By Dean Campbell
In Rankin Inlet, most kids play either hockey or soccer. A town of 3000 people, Rankin Inlet sits on the northwest shore of Hudson Bay, in western Nunavut. For the last 15 years, NCCP certified coach and guidance counsellor Lisa Kresky has offered a third option – gymnastics – that has helped change the lives of hundreds of Rankin Inlet residents.
Kresky launched Aqsarniit Ujauttaq (Northern Lights Gymnastics) in 2004, shortly after arriving in Rankin Inlet. Fifteen years later, the club has grown to a membership of 145, ranging from the ages of one to 57.
Kresky began in gymnastics when she was nine-years-old, and by the age of 13, she started coaching in Stratford, Ontario. Kresky went on to earn multiple National Coaching Certification Program (NCCP) certifications in gymnastics and soccer.
“The NCCP Certification teaches the basics and fundamentals of coaching, as well as safety and proper technique relevant to specific sports,” said Kresky. “What I learned through my NCCP certification is still relevant 25 years later.”
Her own gymnastics program is a way of bringing her passion to the residents of Rankin Inlet. Working as a guidance counsellor, Kresky “deals with mental health all the time.” Time in the gym has helped provide positive experiences for all club members, no matter what their athletic ambitions might be.
“We try to meet all of the needs in the community,” said Kresky. “We want people to stay in the sport and have fun. This isn’t about getting on an Olympic track.”
The club exists entirely thanks to volunteers. Kresky and the other coaches all donate their time, and each practice happens wherever the participants can find space.
“We set up and tear down all of our equipment at every practice,” said Kresky. The club practices in the school during the academic year and moves outside when the school closes for holidays. “When other sports take over the gym, we practice in the halls, or the weight room if it’s available.”
Though the club operates in a grassroots way, Kresky has helped kids use the sport to enrich their lives through travel to new places and experiences. This year, a team comprised of club members will head to Dornbirn, Austria to participate in the World Gymnaestrada. A celebration of Gymnastics for All, the Gymnaestrada happens just once every four years and is open to all ages, all abilities, and all levels of participants.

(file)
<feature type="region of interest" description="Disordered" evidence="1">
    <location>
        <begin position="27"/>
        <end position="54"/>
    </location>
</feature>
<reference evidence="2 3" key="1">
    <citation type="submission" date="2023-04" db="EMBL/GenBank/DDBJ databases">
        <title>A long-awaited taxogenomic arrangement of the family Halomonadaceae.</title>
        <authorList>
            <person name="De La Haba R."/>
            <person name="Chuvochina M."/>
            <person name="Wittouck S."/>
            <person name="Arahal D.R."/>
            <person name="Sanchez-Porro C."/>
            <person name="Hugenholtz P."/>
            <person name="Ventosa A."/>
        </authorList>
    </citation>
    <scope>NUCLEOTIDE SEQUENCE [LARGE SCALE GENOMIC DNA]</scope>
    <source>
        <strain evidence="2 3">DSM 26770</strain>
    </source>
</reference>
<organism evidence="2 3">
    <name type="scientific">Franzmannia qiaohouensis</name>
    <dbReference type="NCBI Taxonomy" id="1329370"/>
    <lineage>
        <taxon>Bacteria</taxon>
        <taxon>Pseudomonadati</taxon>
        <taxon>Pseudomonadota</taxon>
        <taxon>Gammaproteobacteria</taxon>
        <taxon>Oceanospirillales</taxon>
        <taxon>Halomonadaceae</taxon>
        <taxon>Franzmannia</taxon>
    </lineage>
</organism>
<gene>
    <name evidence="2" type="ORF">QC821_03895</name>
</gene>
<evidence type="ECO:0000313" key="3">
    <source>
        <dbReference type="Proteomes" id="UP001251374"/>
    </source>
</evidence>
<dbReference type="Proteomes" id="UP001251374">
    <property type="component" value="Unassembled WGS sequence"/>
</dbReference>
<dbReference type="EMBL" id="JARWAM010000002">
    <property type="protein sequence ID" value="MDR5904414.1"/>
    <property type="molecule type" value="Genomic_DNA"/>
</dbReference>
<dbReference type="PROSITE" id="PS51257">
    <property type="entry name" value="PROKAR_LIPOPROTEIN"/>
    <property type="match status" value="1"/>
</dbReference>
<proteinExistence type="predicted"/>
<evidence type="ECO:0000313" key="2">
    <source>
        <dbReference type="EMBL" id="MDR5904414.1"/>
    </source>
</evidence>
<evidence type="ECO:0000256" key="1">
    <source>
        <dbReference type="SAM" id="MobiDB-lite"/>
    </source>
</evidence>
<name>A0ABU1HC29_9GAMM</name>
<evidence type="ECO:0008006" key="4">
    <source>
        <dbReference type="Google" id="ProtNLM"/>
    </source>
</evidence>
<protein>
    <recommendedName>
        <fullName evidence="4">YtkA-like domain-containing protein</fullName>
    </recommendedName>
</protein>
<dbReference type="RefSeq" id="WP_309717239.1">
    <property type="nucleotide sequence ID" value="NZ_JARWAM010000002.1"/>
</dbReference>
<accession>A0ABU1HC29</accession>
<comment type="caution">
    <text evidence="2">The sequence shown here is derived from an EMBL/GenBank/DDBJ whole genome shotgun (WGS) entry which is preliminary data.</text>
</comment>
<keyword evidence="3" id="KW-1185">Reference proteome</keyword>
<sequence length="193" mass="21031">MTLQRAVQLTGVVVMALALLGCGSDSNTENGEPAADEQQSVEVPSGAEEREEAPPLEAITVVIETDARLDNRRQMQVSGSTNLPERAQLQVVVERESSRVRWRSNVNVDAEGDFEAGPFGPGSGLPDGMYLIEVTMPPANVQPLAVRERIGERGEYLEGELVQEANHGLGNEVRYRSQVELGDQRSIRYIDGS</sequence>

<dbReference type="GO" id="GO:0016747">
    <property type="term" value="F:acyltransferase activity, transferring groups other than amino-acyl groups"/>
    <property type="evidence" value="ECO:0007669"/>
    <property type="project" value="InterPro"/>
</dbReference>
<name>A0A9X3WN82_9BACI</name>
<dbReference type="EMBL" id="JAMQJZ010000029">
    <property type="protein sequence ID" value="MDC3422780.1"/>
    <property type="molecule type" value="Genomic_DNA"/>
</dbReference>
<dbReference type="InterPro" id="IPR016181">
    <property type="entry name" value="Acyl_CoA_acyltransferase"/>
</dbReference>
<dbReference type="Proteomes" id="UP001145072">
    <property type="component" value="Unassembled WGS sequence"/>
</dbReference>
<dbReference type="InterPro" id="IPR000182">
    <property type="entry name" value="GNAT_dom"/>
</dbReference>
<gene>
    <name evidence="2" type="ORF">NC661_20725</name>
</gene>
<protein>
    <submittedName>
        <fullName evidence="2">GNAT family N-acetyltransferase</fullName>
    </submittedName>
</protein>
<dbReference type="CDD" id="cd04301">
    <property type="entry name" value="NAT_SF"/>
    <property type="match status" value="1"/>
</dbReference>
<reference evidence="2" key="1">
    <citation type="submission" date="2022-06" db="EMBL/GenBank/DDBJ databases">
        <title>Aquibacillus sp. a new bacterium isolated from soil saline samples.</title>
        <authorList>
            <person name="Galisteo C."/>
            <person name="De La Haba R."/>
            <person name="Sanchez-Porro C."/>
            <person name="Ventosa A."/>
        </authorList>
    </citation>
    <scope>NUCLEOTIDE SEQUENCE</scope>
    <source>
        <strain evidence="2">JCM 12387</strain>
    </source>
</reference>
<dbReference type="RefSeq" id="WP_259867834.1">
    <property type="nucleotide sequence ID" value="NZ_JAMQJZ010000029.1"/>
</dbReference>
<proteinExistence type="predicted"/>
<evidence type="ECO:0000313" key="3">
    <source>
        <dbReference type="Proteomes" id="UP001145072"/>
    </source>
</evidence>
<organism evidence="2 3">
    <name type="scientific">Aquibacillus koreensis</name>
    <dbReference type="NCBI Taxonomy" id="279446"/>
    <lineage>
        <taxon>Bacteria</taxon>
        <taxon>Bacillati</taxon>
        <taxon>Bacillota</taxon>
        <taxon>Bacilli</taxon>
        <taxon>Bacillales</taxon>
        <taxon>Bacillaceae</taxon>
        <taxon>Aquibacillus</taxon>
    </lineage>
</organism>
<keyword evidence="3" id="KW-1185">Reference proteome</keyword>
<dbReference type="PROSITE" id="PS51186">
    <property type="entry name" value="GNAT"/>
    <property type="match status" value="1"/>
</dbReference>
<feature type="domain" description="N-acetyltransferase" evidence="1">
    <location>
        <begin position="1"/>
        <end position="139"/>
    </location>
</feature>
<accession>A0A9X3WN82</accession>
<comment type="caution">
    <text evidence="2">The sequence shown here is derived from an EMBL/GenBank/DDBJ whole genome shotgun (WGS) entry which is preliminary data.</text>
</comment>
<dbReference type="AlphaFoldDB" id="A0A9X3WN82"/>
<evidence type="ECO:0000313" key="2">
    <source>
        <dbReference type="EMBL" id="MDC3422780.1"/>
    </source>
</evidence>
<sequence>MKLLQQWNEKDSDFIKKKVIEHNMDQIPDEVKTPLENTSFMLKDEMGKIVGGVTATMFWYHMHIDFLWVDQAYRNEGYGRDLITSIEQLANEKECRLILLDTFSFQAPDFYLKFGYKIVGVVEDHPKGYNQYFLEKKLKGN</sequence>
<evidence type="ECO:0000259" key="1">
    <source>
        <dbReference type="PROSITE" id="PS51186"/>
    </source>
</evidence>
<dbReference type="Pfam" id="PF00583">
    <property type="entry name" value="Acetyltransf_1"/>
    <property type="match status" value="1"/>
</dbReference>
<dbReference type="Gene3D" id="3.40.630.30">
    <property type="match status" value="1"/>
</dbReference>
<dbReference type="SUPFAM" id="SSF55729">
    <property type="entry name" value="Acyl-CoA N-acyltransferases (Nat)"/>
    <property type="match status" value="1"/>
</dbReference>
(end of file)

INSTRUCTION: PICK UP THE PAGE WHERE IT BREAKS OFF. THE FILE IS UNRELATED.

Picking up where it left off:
For the Rankin Inlet team, getting to Austria will not be easy. Fundraising efforts started more than six months ago, securing more than half of the goal, but $60,000 is still needed before everyone on the team can go. Athletes and coaches already travelled to Vancouver to earn the privilege to represent Canada in Austria.
“The team going to Worlds has been able to travel to Las Vegas, Bahamas, and Vancouver,” said Kresky. “These trips provide opportunity to learn more about the sport, and also provide great life lessons in navigating cities and cultures very different from their own.”
Kresky’s goal for Aqsarniit Ujauttaq is to allow greater flexibility and creativity in routine creation. Each member of the team is free to develop their own routine with whatever music they like. The creativity has helped athletes stay engaged and Kresky loves to watch team members collaborate and support each other’s creativity.
The resulting routines have helped lead the way to World Gymnaestrada, and enables the athletes of Rankin Inlet to showcase their own view of the world to other participants.
“My gymnasts won’t be doing big flips,” said Kresky. “One of our routines really showcases Inuit culture and life in the North.”
The plan for Worlds also includes a three-day trip to Paris. The city embodies club member’s perceptions of Europe and so has been added to the itinerary to help enrich the travel experience.
“People have said this trip will never happen,” said Kresky, referring to the Worlds. “They said that about Las Vegas, and the Bahamas, and we said ‘watch us.’”
So much of what Kresky has built with the club extends beyond the realm of creating routines and performing with teammates. Life lessons on developing and pursuing goals, the drive to be a contributor to a community, and how to use creativity to help see the world continue to motivate her club to reach beyond all expectations.
“When I look at my program now, we’ve really built a community,” said Kresky. “Two of my coaches were able to go away to university and have come back to coach and work in Rankin.”
Kresky’s success has been built on a foundation of quality NCCP training and coaching experience. She has brought great pride to the community of Rankin Inlet as the program continues to evolve and to provide great opportunities to its members.
Meanwhile, Kresky continues to be invested in her growth as a coach. Recently, she participated in the 2019 Canada Winter Games in Red Deer as a member of the Canada Games Apprenticeship Program. Leading up to the Games, she was involved in two professional development workshops focused on NCCP training, leadership development, and exposure to high performance coaches. To learn more about the NCCP or to register for a course, please visit our website: www.coach.ca/-s15408.